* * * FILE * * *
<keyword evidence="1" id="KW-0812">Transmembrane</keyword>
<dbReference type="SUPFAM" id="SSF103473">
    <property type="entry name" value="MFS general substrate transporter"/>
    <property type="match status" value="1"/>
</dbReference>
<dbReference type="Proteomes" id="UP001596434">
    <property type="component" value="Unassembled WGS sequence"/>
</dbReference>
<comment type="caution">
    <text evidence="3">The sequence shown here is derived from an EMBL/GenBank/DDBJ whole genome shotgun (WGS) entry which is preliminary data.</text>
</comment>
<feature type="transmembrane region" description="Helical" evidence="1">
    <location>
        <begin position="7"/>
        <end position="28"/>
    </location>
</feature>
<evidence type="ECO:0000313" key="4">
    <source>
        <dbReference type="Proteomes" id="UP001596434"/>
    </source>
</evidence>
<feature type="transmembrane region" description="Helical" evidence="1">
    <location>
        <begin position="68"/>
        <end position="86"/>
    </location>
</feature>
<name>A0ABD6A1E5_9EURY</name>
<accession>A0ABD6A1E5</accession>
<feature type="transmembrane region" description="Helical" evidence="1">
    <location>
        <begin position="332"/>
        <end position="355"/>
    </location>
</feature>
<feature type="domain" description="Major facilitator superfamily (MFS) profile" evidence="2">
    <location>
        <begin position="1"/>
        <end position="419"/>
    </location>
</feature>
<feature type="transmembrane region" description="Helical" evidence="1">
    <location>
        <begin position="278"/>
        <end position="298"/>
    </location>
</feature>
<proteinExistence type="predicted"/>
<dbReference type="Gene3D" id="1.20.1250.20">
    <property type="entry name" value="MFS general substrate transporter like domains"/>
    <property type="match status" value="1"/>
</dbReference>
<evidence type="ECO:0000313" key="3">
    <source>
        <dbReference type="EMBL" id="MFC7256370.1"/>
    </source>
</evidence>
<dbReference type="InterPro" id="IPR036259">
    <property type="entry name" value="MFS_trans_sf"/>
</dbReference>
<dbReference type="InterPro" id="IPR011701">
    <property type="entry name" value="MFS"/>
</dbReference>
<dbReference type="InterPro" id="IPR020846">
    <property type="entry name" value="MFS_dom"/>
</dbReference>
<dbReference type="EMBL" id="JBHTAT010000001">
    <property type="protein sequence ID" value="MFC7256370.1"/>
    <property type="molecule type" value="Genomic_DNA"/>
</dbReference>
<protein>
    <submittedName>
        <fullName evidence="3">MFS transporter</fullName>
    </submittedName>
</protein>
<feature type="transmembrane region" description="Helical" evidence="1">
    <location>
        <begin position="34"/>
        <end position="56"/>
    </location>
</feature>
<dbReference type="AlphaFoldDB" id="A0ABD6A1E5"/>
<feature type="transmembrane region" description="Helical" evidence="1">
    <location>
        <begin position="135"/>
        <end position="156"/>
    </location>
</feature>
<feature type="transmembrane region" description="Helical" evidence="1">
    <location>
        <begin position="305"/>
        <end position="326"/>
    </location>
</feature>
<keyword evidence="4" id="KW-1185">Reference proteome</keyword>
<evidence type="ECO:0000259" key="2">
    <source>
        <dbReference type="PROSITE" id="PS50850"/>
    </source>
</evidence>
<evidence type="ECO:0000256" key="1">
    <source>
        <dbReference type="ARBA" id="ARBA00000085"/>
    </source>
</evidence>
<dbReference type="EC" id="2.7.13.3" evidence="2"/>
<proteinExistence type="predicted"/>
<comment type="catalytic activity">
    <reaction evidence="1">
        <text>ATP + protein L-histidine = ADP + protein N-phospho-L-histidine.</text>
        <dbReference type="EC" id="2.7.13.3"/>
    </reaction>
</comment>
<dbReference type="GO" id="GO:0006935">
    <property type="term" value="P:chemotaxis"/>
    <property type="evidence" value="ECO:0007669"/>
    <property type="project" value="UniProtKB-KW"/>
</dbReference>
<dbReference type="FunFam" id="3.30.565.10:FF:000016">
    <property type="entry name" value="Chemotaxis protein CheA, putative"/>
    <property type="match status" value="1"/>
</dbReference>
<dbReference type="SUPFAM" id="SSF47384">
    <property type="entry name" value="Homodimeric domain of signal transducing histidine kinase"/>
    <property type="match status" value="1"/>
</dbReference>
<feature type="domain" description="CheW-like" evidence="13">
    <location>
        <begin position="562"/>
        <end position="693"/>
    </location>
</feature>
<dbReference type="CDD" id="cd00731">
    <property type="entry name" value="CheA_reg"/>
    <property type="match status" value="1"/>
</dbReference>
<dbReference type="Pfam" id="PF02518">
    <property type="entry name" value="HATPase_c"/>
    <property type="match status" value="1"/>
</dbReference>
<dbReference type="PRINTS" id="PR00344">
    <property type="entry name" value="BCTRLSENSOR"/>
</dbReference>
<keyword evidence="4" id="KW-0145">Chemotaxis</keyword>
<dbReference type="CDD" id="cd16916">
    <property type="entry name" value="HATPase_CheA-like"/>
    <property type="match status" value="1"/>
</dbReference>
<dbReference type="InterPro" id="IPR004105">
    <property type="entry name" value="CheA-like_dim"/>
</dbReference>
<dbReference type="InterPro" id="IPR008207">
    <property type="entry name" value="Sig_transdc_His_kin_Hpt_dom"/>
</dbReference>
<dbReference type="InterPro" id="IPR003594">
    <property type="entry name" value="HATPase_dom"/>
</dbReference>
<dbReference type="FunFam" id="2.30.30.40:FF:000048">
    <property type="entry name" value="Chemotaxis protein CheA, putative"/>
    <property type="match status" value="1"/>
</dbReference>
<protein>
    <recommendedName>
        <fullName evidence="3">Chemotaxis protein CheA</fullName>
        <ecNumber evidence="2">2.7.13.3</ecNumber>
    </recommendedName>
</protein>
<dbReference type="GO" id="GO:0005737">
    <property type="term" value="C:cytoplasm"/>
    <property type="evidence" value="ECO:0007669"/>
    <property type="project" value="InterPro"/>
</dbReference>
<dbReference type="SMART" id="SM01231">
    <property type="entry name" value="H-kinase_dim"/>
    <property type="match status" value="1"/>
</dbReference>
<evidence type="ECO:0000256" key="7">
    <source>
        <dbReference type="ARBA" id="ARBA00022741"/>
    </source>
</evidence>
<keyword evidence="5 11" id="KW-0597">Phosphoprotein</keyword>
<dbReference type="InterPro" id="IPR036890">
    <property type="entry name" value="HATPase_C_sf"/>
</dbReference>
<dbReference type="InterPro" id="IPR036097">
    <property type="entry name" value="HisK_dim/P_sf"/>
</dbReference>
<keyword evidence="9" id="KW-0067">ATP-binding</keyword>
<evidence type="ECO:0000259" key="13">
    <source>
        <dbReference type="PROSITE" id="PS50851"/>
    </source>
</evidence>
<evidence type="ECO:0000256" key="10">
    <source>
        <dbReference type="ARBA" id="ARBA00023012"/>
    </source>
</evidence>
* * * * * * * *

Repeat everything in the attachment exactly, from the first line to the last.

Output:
<keyword evidence="1" id="KW-0812">Transmembrane</keyword>
<dbReference type="SUPFAM" id="SSF103473">
    <property type="entry name" value="MFS general substrate transporter"/>
    <property type="match status" value="1"/>
</dbReference>
<dbReference type="Proteomes" id="UP001596434">
    <property type="component" value="Unassembled WGS sequence"/>
</dbReference>
<comment type="caution">
    <text evidence="3">The sequence shown here is derived from an EMBL/GenBank/DDBJ whole genome shotgun (WGS) entry which is preliminary data.</text>
</comment>
<feature type="transmembrane region" description="Helical" evidence="1">
    <location>
        <begin position="7"/>
        <end position="28"/>
    </location>
</feature>
<evidence type="ECO:0000313" key="4">
    <source>
        <dbReference type="Proteomes" id="UP001596434"/>
    </source>
</evidence>
<feature type="transmembrane region" description="Helical" evidence="1">
    <location>
        <begin position="68"/>
        <end position="86"/>
    </location>
</feature>
<name>A0ABD6A1E5_9EURY</name>
<accession>A0ABD6A1E5</accession>
<feature type="transmembrane region" description="Helical" evidence="1">
    <location>
        <begin position="332"/>
        <end position="355"/>
    </location>
</feature>
<feature type="domain" description="Major facilitator superfamily (MFS) profile" evidence="2">
    <location>
        <begin position="1"/>
        <end position="419"/>
    </location>
</feature>
<feature type="transmembrane region" description="Helical" evidence="1">
    <location>
        <begin position="278"/>
        <end position="298"/>
    </location>
</feature>
<proteinExistence type="predicted"/>
<dbReference type="Gene3D" id="1.20.1250.20">
    <property type="entry name" value="MFS general substrate transporter like domains"/>
    <property type="match status" value="1"/>
</dbReference>
<evidence type="ECO:0000313" key="3">
    <source>
        <dbReference type="EMBL" id="MFC7256370.1"/>
    </source>
</evidence>
<dbReference type="InterPro" id="IPR036259">
    <property type="entry name" value="MFS_trans_sf"/>
</dbReference>
<dbReference type="InterPro" id="IPR011701">
    <property type="entry name" value="MFS"/>
</dbReference>
<dbReference type="InterPro" id="IPR020846">
    <property type="entry name" value="MFS_dom"/>
</dbReference>
<dbReference type="EMBL" id="JBHTAT010000001">
    <property type="protein sequence ID" value="MFC7256370.1"/>
    <property type="molecule type" value="Genomic_DNA"/>
</dbReference>
<protein>
    <submittedName>
        <fullName evidence="3">MFS transporter</fullName>
    </submittedName>
</protein>
<feature type="transmembrane region" description="Helical" evidence="1">
    <location>
        <begin position="34"/>
        <end position="56"/>
    </location>
</feature>
<dbReference type="AlphaFoldDB" id="A0ABD6A1E5"/>
<feature type="transmembrane region" description="Helical" evidence="1">
    <location>
        <begin position="135"/>
        <end position="156"/>
    </location>
</feature>
<feature type="transmembrane region" description="Helical" evidence="1">
    <location>
        <begin position="305"/>
        <end position="326"/>
    </location>
</feature>
<keyword evidence="4" id="KW-1185">Reference proteome</keyword>
<evidence type="ECO:0000259" key="2">
    <source>
        <dbReference type="PROSITE" id="PS50850"/>
    </source>
</evidence>
<evidence type="ECO:0000256" key="1">
    <source>
        <dbReference type="ARBA" id="ARBA00000085"/>
    </source>
</evidence>
<dbReference type="EC" id="2.7.13.3" evidence="2"/>
<proteinExistence type="predicted"/>
<comment type="catalytic activity">
    <reaction evidence="1">
        <text>ATP + protein L-histidine = ADP + protein N-phospho-L-histidine.</text>
        <dbReference type="EC" id="2.7.13.3"/>
    </reaction>
</comment>
<dbReference type="GO" id="GO:0006935">
    <property type="term" value="P:chemotaxis"/>
    <property type="evidence" value="ECO:0007669"/>
    <property type="project" value="UniProtKB-KW"/>
</dbReference>
<dbReference type="FunFam" id="3.30.565.10:FF:000016">
    <property type="entry name" value="Chemotaxis protein CheA, putative"/>
    <property type="match status" value="1"/>
</dbReference>
<dbReference type="SUPFAM" id="SSF47384">
    <property type="entry name" value="Homodimeric domain of signal transducing histidine kinase"/>
    <property type="match status" value="1"/>
</dbReference>
<feature type="domain" description="CheW-like" evidence="13">
    <location>
        <begin position="562"/>
        <end position="693"/>
    </location>
</feature>
<dbReference type="CDD" id="cd00731">
    <property type="entry name" value="CheA_reg"/>
    <property type="match status" value="1"/>
</dbReference>
<dbReference type="Pfam" id="PF02518">
    <property type="entry name" value="HATPase_c"/>
    <property type="match status" value="1"/>
</dbReference>
<dbReference type="PRINTS" id="PR00344">
    <property type="entry name" value="BCTRLSENSOR"/>
</dbReference>
<keyword evidence="4" id="KW-0145">Chemotaxis</keyword>
<dbReference type="CDD" id="cd16916">
    <property type="entry name" value="HATPase_CheA-like"/>
    <property type="match status" value="1"/>
</dbReference>
<dbReference type="InterPro" id="IPR004105">
    <property type="entry name" value="CheA-like_dim"/>
</dbReference>
<dbReference type="InterPro" id="IPR008207">
    <property type="entry name" value="Sig_transdc_His_kin_Hpt_dom"/>
</dbReference>
<dbReference type="InterPro" id="IPR003594">
    <property type="entry name" value="HATPase_dom"/>
</dbReference>
<dbReference type="FunFam" id="2.30.30.40:FF:000048">
    <property type="entry name" value="Chemotaxis protein CheA, putative"/>
    <property type="match status" value="1"/>
</dbReference>
<protein>
    <recommendedName>
        <fullName evidence="3">Chemotaxis protein CheA</fullName>
        <ecNumber evidence="2">2.7.13.3</ecNumber>
    </recommendedName>
</protein>
<dbReference type="GO" id="GO:0005737">
    <property type="term" value="C:cytoplasm"/>
    <property type="evidence" value="ECO:0007669"/>
    <property type="project" value="InterPro"/>
</dbReference>
<dbReference type="SMART" id="SM01231">
    <property type="entry name" value="H-kinase_dim"/>
    <property type="match status" value="1"/>
</dbReference>
<evidence type="ECO:0000256" key="7">
    <source>
        <dbReference type="ARBA" id="ARBA00022741"/>
    </source>
</evidence>
<keyword evidence="5 11" id="KW-0597">Phosphoprotein</keyword>
<dbReference type="InterPro" id="IPR036890">
    <property type="entry name" value="HATPase_C_sf"/>
</dbReference>
<dbReference type="InterPro" id="IPR036097">
    <property type="entry name" value="HisK_dim/P_sf"/>
</dbReference>
<keyword evidence="9" id="KW-0067">ATP-binding</keyword>
<evidence type="ECO:0000259" key="13">
    <source>
        <dbReference type="PROSITE" id="PS50851"/>
    </source>
</evidence>
<evidence type="ECO:0000256" key="10">
    <source>
        <dbReference type="ARBA" id="ARBA00023012"/>
    </source>
</evidence>